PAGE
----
Frito-Lay goes on offensive for Lay's

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Lay's will be the focus of Frito-Lay's 2004 marketing efforts with significantly higher media spending, a product reformulation and new packaging as the snack giant redoubles its efforts to take on local competition in potato chips.

The PepsiCo unit is expected to use its annual Super Bowl ad buy to focus on Lay's, which has been reformulated to become "even crispier" and repackaged to reflect sharper, more vivid graphics of the classic potato chips. Beginning next month, Frito-Lay will begin running "much higher levels of advertising" for Lay's in a variety of markets including Minneapolis/St. Paul, to determine if bolstered media spending helps drive growth of the brand, according to an executive close to the company.

Some markets not included in what one retail executive referred to as the "national Lay's challenge program" have sought approval from Lay's VP-marketing Regan Ebert to get more grassroots marketing funds to compete against growing efforts from smaller players.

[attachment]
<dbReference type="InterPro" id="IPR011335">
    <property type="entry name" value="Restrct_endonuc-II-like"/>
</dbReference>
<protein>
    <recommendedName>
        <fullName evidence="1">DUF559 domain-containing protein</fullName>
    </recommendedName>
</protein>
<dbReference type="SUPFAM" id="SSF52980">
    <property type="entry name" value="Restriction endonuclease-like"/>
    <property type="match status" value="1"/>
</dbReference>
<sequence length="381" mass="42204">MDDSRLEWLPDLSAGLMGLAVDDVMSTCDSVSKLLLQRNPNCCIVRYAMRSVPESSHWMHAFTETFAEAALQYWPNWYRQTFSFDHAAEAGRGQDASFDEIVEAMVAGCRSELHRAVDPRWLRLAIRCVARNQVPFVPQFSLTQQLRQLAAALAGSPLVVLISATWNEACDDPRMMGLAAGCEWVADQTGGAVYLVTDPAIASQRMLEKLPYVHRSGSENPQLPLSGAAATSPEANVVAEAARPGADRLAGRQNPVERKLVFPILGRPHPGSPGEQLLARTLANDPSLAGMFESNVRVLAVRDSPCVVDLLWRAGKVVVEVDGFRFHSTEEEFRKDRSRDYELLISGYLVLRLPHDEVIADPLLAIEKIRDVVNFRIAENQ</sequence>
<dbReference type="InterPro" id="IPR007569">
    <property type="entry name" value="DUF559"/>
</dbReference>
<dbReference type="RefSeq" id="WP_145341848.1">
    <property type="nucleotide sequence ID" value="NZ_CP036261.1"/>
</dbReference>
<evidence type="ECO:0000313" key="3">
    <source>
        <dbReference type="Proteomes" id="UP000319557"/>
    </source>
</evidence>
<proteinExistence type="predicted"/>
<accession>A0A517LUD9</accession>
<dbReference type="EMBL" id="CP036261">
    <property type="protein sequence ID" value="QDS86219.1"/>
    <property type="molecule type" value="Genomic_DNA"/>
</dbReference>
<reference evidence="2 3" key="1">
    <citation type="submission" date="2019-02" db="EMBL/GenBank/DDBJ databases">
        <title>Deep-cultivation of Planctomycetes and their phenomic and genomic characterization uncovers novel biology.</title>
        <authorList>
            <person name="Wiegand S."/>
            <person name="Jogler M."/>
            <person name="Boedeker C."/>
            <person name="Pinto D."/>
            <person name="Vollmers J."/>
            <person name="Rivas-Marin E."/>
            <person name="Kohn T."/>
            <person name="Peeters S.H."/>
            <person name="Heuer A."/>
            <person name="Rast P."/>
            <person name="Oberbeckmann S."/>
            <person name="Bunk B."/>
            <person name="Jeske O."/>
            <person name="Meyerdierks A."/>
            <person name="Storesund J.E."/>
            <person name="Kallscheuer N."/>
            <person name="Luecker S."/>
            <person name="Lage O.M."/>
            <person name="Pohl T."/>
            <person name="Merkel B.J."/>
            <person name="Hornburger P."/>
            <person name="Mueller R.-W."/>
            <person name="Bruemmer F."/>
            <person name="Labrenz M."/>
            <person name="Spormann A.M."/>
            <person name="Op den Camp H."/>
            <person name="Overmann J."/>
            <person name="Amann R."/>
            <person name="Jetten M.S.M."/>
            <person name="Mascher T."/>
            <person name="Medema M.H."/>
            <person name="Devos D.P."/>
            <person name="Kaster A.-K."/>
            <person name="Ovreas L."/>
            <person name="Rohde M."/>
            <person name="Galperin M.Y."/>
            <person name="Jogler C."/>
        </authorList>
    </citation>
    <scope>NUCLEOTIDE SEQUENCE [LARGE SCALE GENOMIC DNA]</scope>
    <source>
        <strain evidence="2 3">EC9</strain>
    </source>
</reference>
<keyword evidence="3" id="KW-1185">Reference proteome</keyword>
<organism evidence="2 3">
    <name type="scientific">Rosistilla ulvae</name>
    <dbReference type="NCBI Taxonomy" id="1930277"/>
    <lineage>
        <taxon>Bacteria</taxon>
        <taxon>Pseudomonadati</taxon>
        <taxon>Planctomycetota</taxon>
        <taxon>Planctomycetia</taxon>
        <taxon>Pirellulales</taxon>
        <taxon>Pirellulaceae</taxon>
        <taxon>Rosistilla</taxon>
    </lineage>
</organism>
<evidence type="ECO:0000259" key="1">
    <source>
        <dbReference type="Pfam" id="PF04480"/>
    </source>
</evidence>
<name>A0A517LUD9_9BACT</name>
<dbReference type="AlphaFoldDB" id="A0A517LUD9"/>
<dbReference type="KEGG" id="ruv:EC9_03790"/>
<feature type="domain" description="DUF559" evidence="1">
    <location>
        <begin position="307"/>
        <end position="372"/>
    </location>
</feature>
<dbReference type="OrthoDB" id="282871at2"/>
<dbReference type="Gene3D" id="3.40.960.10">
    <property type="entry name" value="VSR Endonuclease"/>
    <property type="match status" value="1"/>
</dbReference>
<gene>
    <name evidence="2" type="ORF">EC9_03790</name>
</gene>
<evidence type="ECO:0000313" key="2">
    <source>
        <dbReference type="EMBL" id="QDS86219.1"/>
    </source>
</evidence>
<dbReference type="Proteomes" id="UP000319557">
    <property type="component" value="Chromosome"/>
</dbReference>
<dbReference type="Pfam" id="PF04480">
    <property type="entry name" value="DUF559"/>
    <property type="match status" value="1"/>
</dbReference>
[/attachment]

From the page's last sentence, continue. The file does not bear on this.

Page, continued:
easy to copy

Potato chips, which according to Information Resources Inc., totaled nearly $3 billion in sales for the 52 weeks ended Nov. 30 in supermarkets, drug stores and mass merchandisers excluding Wal-Mart, is still the largest sub-category of salty snacks. It's also the easiest technology for private-label manufacturers to copy. Lay's sales grew 3.3% to $1.3 billion during the year ended Nov. 30, and aggressive support for the core Lay's umbrella brand is intended to continue that momentum and help drive share of the brand overall.

Media spending for Lay's in recent years has fallen below Frito-Lay's expenditures on other brands including Doritos, Tostitos and Ruffles. In 2002, Frito-Lay spent $10 million on Lay's, most of it to tout new Tastes of America varieties, vs. $27 million for Doritos and $20 million on Tostitos, according to TNS Media Intelligence/CMR. Lay's received only $6.5 million of Frito-Lay's overall $50 million spending in the January through September 2003 period.

According to Bryan Spillane, analyst with Banc of America Securities, which owns at least a 1% share of PepsiCo common stock, it makes sense to try to leverage the "under-appreciated" equity. He said "the introduction of Lay's Stax in August accounted for 30% to 40% of Frito-Lay's incremental growth in the third quarter," proving the power of the Lay's umbrella and prompting the company to turn up the dial on Lay's initiatives.

Frito-Lay is expected to maintain celebrity endorser Dana Carvey to tout the Lay's brand in some of this year's ads. Omnicom Group's BBDO Worldwide, New York, handles. This year's in-store "Power of One" promotion surrounding the Super Bowl touts a $10 mail-in rebate with the purchase of three bags of Lay's chips and three six-packs of Pepsi Cola. A Frito-Lay spokesman declined to comment on the new efforts.

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